They say when you reach the end of your life, memories play back like snapshots.
Images of your first best friend, your first doll house, your first day of school … your first surprise birthday party.
I was five or six, young enough to have little concept of time, when my parents decided to throw my first surprise party. Had I been a year or two older, their plans would’ve failed, sabotaged by all my nagging:
“Did you forget what day it is, Mom?”
“What’d you get me?”
“Where’s my cake?”
And receiving no answers, or vague ones at that, I would’ve thrown a giant, Jennifer-sized fit likely resulting in me being grounded. On my birthday.
But that wasn’t what happened, though, frankly, I don’t remember a whole lot of the details. I don’t remember who came, what gifts I received, or what games I played. I don’t even remember the flavor of the cake, though I assume chocolate. Yes, I was a chocoholic, even back then.
What I do remember, however, is spending a chunk of time with my dad who drove me all about, wasting time while my mother prepared for my party.
Funny, those memories of he and I doing basically nothing are stronger than my memories of the actual party.
Why is it some events cement themselves in our brain with such impact, such emotional oomph, while others drift away, soon forgotten?
As a mom, I find myself considering this, because I know what I do (or don’t do) today, forms lasting memories deep in my daughter’s heart. Sometimes it’s the oddest things that mean the most to her. Listening to her talk about her past, I catch glimpses into her heart, hints of those mental snapshots she’s building.
And I’ve discovered something. Most often, her most vivid memories are of those simple, casual moments when she and I did basically nothing. Together.
Because it’s not the event that creates the memory but the person we share the event with. It’s the emotional connection made.
This simplifies things, doesn’t it? For me, realizing this creates a sense of peace. It reminds me I don’t need to be the most exciting mom, I don’t need to plan outlandish outings and events. I just need to be there. Fully present.
That’s the snapshot I long to create.
What about you? Consider some of your fondest memories. What sticks out the most—the event or the person you shared the moment with? As a parent or spouse, has your loved one shared any special memories with you? Did those memories surprise you? What are you doing today to create those special snapshots in your loved one’s life?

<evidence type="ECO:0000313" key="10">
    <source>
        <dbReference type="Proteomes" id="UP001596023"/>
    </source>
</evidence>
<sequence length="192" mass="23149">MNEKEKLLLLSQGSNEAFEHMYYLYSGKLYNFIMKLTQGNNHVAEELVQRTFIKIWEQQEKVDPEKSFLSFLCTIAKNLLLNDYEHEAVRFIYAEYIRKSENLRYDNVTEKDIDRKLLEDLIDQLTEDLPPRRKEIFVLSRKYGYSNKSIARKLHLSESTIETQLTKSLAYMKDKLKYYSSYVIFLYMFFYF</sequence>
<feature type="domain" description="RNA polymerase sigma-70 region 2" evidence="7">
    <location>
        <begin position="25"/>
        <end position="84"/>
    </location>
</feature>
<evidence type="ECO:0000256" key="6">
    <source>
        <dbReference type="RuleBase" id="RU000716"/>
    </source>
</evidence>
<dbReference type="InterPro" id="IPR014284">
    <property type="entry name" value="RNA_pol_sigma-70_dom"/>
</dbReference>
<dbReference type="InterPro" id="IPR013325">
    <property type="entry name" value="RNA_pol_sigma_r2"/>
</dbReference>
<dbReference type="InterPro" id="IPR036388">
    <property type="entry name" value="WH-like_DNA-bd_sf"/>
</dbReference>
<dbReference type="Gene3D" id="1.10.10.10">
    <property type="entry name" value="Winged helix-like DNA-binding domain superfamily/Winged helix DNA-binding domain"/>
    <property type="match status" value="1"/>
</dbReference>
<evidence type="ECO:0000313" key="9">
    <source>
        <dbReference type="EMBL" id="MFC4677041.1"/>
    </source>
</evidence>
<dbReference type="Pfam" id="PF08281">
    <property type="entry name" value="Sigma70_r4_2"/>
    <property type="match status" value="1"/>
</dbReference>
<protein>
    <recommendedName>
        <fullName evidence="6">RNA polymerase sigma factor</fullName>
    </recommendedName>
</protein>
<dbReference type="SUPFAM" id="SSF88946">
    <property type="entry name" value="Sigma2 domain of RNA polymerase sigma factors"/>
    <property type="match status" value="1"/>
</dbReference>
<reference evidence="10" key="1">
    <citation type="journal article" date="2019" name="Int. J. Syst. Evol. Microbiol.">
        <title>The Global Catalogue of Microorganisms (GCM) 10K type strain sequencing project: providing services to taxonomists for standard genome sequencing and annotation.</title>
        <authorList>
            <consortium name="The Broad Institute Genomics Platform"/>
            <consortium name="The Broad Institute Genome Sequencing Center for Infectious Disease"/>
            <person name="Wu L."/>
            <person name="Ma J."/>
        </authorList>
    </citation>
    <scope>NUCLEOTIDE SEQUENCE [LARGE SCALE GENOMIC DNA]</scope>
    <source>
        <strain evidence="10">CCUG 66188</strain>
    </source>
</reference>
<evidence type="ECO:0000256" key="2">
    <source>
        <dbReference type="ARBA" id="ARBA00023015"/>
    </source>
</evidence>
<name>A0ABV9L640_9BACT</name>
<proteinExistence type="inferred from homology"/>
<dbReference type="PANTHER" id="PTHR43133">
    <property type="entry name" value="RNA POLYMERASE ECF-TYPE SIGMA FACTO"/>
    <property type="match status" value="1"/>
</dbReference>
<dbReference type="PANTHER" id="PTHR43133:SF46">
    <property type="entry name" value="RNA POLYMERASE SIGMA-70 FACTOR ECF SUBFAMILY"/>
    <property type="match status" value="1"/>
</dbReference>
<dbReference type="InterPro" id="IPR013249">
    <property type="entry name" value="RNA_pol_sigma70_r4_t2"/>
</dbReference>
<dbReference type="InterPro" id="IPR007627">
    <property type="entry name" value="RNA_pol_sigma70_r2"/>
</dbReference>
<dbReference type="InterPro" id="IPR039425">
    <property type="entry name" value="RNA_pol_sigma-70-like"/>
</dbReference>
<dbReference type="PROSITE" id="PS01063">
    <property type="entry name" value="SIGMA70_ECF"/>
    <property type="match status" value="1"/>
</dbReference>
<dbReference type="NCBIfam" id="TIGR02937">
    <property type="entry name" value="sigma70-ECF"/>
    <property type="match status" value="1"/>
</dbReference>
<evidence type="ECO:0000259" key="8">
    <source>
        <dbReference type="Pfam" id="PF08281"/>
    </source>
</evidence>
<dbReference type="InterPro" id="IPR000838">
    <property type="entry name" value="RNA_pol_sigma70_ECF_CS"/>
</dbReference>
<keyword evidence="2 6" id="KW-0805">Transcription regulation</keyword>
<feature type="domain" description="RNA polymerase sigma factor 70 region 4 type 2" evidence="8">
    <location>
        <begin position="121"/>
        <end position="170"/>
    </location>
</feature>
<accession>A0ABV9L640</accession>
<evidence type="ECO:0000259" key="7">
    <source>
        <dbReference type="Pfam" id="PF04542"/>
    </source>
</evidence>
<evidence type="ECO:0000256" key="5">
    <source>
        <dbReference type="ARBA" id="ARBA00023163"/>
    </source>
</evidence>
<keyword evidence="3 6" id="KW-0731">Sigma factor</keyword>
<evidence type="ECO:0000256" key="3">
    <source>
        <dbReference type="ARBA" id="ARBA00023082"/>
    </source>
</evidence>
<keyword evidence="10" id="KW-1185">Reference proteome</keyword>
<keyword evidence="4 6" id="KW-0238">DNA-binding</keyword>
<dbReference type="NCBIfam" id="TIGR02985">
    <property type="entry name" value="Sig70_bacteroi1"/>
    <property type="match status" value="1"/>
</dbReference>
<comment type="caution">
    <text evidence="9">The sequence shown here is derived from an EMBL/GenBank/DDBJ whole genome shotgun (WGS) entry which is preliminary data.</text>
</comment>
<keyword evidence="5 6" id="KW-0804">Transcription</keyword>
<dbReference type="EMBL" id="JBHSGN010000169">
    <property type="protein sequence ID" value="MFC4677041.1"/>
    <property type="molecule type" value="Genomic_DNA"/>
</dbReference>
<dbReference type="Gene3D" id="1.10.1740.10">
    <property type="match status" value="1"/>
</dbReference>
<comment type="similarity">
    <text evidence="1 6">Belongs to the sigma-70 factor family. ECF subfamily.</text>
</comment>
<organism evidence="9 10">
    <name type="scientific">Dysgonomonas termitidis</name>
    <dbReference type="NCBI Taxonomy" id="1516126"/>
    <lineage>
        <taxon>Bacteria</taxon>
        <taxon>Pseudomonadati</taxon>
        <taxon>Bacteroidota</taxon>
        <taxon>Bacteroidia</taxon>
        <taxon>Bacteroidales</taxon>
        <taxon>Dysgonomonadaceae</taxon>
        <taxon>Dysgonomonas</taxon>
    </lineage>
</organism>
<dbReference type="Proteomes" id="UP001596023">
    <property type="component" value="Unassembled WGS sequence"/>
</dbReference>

Jennifer Slattery writes soul-stirring fiction for New Hope Publishers, a publishing house passionate about bringing God’s healing grace and truth to the hopeless. Her debut novel, Beyond I Do, is currently discounted in e-book format for under $3! You can find it here: http://www.barnesandnoble.com/w/beyond-i-do-jennifer-slattery/1118903211?ean=9781596694170
She also writes for Crosswalk.com, Internet Café Devotions, and writes and edits for Christ to the World Ministries. When not writing, Jennifer loves helping aspiring authors grow in their craft, and has editing slots open beginning in November. Find out more here: http://wordsthatkeep.wordpress.com/
Visit with Jennifer online at JenniferSlatteryLivesOutLoud.
Beyond I Do:
Will seeing beyond the present unite them or tear them apart?
Marriage . . . it’s more than a happily ever after. Eternally more.
Ainsley Meadows, raised by a hedonist mother, who cycles through jobs and relationships like wrapping paper on Christmas morning, falls into a predictable and safe relationship with Richard, a self-absorbed socialite psychiatrist. But as her wedding nears, a battered woman and her child spark a long-forgotten dream and ignite a hidden passion. One that threatens to change everything, including her fiancé. To embrace God’s best and find true love, this security-seeking bride must follow God with reckless abandon and realize that marriage goes Beyond I Do.
Read a free, 36-page excerpt here:
Wife. Mom. Author. Reader. Blogger. Amateur nature photographer. Chocolate eater. Encouraging you to surrender the good, the bad, and---maybe one day---the chocolate.
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